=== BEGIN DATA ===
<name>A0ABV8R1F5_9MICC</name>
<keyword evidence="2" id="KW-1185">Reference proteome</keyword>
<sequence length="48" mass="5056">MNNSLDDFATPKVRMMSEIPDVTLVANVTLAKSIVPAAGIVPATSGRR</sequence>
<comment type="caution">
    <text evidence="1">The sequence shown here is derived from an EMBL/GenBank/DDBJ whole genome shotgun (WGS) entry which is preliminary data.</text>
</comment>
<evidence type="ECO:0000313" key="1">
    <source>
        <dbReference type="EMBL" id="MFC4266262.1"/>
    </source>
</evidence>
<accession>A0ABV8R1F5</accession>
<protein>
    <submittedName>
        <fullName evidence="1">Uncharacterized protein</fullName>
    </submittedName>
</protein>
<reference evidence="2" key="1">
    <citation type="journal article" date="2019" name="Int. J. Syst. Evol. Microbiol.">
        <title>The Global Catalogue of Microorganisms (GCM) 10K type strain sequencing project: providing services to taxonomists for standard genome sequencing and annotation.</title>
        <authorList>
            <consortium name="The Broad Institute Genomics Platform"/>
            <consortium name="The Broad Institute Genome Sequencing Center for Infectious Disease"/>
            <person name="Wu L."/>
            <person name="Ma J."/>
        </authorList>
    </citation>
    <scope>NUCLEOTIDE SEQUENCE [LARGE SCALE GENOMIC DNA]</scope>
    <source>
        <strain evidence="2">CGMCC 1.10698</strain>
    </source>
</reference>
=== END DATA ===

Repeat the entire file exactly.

<name>A0ABV8R1F5_9MICC</name>
<keyword evidence="2" id="KW-1185">Reference proteome</keyword>
<sequence length="48" mass="5056">MNNSLDDFATPKVRMMSEIPDVTLVANVTLAKSIVPAAGIVPATSGRR</sequence>
<comment type="caution">
    <text evidence="1">The sequence shown here is derived from an EMBL/GenBank/DDBJ whole genome shotgun (WGS) entry which is preliminary data.</text>
</comment>
<evidence type="ECO:0000313" key="1">
    <source>
        <dbReference type="EMBL" id="MFC4266262.1"/>
    </source>
</evidence>
<accession>A0ABV8R1F5</accession>
<protein>
    <submittedName>
        <fullName evidence="1">Uncharacterized protein</fullName>
    </submittedName>
</protein>
<reference evidence="2" key="1">
    <citation type="journal article" date="2019" name="Int. J. Syst. Evol. Microbiol.">
        <title>The Global Catalogue of Microorganisms (GCM) 10K type strain sequencing project: providing services to taxonomists for standard genome sequencing and annotation.</title>
        <authorList>
            <consortium name="The Broad Institute Genomics Platform"/>
            <consortium name="The Broad Institute Genome Sequencing Center for Infectious Disease"/>
            <person name="Wu L."/>
            <person name="Ma J."/>
        </authorList>
    </citation>
    <scope>NUCLEOTIDE SEQUENCE [LARGE SCALE GENOMIC DNA]</scope>
    <source>
        <strain evidence="2">CGMCC 1.10698</strain>
    </source>
</reference>